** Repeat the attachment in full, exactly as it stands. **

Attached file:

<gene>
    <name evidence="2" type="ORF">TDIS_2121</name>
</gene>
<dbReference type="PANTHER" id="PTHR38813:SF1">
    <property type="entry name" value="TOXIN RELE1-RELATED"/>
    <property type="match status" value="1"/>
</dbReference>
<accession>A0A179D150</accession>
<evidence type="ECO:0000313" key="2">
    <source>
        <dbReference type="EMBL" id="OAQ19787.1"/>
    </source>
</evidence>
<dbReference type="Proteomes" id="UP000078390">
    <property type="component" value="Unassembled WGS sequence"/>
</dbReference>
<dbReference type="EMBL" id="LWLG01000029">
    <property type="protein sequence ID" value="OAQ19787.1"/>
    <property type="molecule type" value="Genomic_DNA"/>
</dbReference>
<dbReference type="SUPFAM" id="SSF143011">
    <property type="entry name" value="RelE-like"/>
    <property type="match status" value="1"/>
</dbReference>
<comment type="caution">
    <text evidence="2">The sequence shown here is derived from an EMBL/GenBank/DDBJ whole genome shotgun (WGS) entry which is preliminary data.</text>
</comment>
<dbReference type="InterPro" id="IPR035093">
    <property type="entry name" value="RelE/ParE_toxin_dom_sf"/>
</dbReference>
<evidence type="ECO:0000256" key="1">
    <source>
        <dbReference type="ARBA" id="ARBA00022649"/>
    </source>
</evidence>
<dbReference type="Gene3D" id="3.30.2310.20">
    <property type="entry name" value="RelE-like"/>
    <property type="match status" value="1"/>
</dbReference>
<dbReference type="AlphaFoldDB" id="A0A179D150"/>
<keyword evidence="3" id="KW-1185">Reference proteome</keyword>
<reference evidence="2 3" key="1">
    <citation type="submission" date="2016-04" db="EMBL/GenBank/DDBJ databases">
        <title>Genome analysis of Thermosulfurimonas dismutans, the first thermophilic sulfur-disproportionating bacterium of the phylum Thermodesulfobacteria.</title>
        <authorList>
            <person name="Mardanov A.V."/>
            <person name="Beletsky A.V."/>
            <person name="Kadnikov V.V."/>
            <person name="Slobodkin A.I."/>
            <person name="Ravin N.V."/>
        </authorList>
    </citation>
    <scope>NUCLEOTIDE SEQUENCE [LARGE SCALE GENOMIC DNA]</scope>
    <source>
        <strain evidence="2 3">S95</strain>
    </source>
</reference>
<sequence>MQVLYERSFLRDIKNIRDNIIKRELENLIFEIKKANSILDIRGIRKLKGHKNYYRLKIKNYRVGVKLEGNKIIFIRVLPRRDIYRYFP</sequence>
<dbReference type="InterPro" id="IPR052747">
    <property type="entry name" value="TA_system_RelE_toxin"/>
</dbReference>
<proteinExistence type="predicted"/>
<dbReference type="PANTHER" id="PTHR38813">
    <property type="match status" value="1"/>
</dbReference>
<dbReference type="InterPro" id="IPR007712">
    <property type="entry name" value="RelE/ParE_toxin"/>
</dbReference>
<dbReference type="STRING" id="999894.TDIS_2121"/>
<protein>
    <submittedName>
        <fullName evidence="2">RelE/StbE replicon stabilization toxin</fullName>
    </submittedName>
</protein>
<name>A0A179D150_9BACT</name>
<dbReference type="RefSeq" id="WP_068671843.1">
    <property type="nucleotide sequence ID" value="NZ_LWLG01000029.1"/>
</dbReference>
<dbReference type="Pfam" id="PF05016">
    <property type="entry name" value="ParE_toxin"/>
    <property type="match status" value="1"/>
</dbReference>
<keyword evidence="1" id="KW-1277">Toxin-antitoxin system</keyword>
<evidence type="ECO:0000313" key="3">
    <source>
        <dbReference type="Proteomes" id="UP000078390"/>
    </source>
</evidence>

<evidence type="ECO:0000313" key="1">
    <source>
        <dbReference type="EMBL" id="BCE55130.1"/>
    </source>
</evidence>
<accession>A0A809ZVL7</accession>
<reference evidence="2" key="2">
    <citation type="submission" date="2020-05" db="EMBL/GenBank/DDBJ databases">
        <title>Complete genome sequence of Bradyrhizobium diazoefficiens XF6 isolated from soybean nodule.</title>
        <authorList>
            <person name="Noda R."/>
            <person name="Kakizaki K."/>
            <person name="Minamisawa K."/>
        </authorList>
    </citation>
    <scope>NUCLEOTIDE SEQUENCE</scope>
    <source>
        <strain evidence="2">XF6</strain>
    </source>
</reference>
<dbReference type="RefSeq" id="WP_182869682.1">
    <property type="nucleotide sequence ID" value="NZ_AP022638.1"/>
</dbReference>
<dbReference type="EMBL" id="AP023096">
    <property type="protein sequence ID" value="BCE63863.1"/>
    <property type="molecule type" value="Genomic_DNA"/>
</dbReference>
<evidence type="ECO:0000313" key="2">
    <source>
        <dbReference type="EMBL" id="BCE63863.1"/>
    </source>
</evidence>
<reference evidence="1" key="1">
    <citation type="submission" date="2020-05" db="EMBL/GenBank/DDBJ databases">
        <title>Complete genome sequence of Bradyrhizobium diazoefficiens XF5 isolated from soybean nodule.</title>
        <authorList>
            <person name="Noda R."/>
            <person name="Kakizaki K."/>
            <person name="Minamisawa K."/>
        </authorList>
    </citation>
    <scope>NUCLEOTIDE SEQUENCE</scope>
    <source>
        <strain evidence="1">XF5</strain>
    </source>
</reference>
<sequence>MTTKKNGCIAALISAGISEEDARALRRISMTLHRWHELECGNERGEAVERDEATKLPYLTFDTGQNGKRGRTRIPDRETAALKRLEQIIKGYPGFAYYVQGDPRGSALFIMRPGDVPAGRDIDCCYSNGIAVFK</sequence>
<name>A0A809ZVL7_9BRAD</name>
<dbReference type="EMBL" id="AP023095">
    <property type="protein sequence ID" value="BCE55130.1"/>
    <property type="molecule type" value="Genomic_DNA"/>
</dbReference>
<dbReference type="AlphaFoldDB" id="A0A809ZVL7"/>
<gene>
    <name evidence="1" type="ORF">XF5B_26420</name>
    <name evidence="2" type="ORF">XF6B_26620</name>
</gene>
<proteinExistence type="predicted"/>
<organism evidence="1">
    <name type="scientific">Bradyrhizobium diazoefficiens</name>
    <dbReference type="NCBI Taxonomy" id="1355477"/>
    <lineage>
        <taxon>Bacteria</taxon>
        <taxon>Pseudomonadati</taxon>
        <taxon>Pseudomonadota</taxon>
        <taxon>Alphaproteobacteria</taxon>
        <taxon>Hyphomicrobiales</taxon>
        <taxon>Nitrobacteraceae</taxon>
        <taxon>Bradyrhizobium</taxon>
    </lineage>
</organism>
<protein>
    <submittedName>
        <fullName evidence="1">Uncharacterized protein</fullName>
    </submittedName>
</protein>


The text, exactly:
<gene>
    <name evidence="2" type="ORF">TDIS_2121</name>
</gene>
<dbReference type="PANTHER" id="PTHR38813:SF1">
    <property type="entry name" value="TOXIN RELE1-RELATED"/>
    <property type="match status" value="1"/>
</dbReference>
<accession>A0A179D150</accession>
<evidence type="ECO:0000313" key="2">
    <source>
        <dbReference type="EMBL" id="OAQ19787.1"/>
    </source>
</evidence>
<dbReference type="Proteomes" id="UP000078390">
    <property type="component" value="Unassembled WGS sequence"/>
</dbReference>
<dbReference type="EMBL" id="LWLG01000029">
    <property type="protein sequence ID" value="OAQ19787.1"/>
    <property type="molecule type" value="Genomic_DNA"/>
</dbReference>
<dbReference type="SUPFAM" id="SSF143011">
    <property type="entry name" value="RelE-like"/>
    <property type="match status" value="1"/>
</dbReference>
<comment type="caution">
    <text evidence="2">The sequence shown here is derived from an EMBL/GenBank/DDBJ whole genome shotgun (WGS) entry which is preliminary data.</text>
</comment>
<dbReference type="InterPro" id="IPR035093">
    <property type="entry name" value="RelE/ParE_toxin_dom_sf"/>
</dbReference>
<evidence type="ECO:0000256" key="1">
    <source>
        <dbReference type="ARBA" id="ARBA00022649"/>
    </source>
</evidence>
<dbReference type="Gene3D" id="3.30.2310.20">
    <property type="entry name" value="RelE-like"/>
    <property type="match status" value="1"/>
</dbReference>
<dbReference type="AlphaFoldDB" id="A0A179D150"/>
<keyword evidence="3" id="KW-1185">Reference proteome</keyword>
<reference evidence="2 3" key="1">
    <citation type="submission" date="2016-04" db="EMBL/GenBank/DDBJ databases">
        <title>Genome analysis of Thermosulfurimonas dismutans, the first thermophilic sulfur-disproportionating bacterium of the phylum Thermodesulfobacteria.</title>
        <authorList>
            <person name="Mardanov A.V."/>
            <person name="Beletsky A.V."/>
            <person name="Kadnikov V.V."/>
            <person name="Slobodkin A.I."/>
            <person name="Ravin N.V."/>
        </authorList>
    </citation>
    <scope>NUCLEOTIDE SEQUENCE [LARGE SCALE GENOMIC DNA]</scope>
    <source>
        <strain evidence="2 3">S95</strain>
    </source>
</reference>
<sequence>MQVLYERSFLRDIKNIRDNIIKRELENLIFEIKKANSILDIRGIRKLKGHKNYYRLKIKNYRVGVKLEGNKIIFIRVLPRRDIYRYFP</sequence>
<dbReference type="InterPro" id="IPR052747">
    <property type="entry name" value="TA_system_RelE_toxin"/>
</dbReference>
<proteinExistence type="predicted"/>
<dbReference type="PANTHER" id="PTHR38813">
    <property type="match status" value="1"/>
</dbReference>
<dbReference type="InterPro" id="IPR007712">
    <property type="entry name" value="RelE/ParE_toxin"/>
</dbReference>
<dbReference type="STRING" id="999894.TDIS_2121"/>
<protein>
    <submittedName>
        <fullName evidence="2">RelE/StbE replicon stabilization toxin</fullName>
    </submittedName>
</protein>
<name>A0A179D150_9BACT</name>
<dbReference type="RefSeq" id="WP_068671843.1">
    <property type="nucleotide sequence ID" value="NZ_LWLG01000029.1"/>
</dbReference>
<dbReference type="Pfam" id="PF05016">
    <property type="entry name" value="ParE_toxin"/>
    <property type="match status" value="1"/>
</dbReference>
<keyword evidence="1" id="KW-1277">Toxin-antitoxin system</keyword>
<evidence type="ECO:0000313" key="3">
    <source>
        <dbReference type="Proteomes" id="UP000078390"/>
    </source>
</evidence>

<evidence type="ECO:0000313" key="1">
    <source>
        <dbReference type="EMBL" id="BCE55130.1"/>
    </source>
</evidence>
<accession>A0A809ZVL7</accession>
<reference evidence="2" key="2">
    <citation type="submission" date="2020-05" db="EMBL/GenBank/DDBJ databases">
        <title>Complete genome sequence of Bradyrhizobium diazoefficiens XF6 isolated from soybean nodule.</title>
        <authorList>
            <person name="Noda R."/>
            <person name="Kakizaki K."/>
            <person name="Minamisawa K."/>
        </authorList>
    </citation>
    <scope>NUCLEOTIDE SEQUENCE</scope>
    <source>
        <strain evidence="2">XF6</strain>
    </source>
</reference>
<dbReference type="RefSeq" id="WP_182869682.1">
    <property type="nucleotide sequence ID" value="NZ_AP022638.1"/>
</dbReference>
<dbReference type="EMBL" id="AP023096">
    <property type="protein sequence ID" value="BCE63863.1"/>
    <property type="molecule type" value="Genomic_DNA"/>
</dbReference>
<evidence type="ECO:0000313" key="2">
    <source>
        <dbReference type="EMBL" id="BCE63863.1"/>
    </source>
</evidence>
<reference evidence="1" key="1">
    <citation type="submission" date="2020-05" db="EMBL/GenBank/DDBJ databases">
        <title>Complete genome sequence of Bradyrhizobium diazoefficiens XF5 isolated from soybean nodule.</title>
        <authorList>
            <person name="Noda R."/>
            <person name="Kakizaki K."/>
            <person name="Minamisawa K."/>
        </authorList>
    </citation>
    <scope>NUCLEOTIDE SEQUENCE</scope>
    <source>
        <strain evidence="1">XF5</strain>
    </source>
</reference>
<sequence>MTTKKNGCIAALISAGISEEDARALRRISMTLHRWHELECGNERGEAVERDEATKLPYLTFDTGQNGKRGRTRIPDRETAALKRLEQIIKGYPGFAYYVQGDPRGSALFIMRPGDVPAGRDIDCCYSNGIAVFK</sequence>
<name>A0A809ZVL7_9BRAD</name>
<dbReference type="EMBL" id="AP023095">
    <property type="protein sequence ID" value="BCE55130.1"/>
    <property type="molecule type" value="Genomic_DNA"/>
</dbReference>
<dbReference type="AlphaFoldDB" id="A0A809ZVL7"/>
<gene>
    <name evidence="1" type="ORF">XF5B_26420</name>
    <name evidence="2" type="ORF">XF6B_26620</name>
</gene>
<proteinExistence type="predicted"/>
<organism evidence="1">
    <name type="scientific">Bradyrhizobium diazoefficiens</name>
    <dbReference type="NCBI Taxonomy" id="1355477"/>
    <lineage>
        <taxon>Bacteria</taxon>
        <taxon>Pseudomonadati</taxon>
        <taxon>Pseudomonadota</taxon>
        <taxon>Alphaproteobacteria</taxon>
        <taxon>Hyphomicrobiales</taxon>
        <taxon>Nitrobacteraceae</taxon>
        <taxon>Bradyrhizobium</taxon>
    </lineage>
</organism>
<protein>
    <submittedName>
        <fullName evidence="1">Uncharacterized protein</fullName>
    </submittedName>
</protein>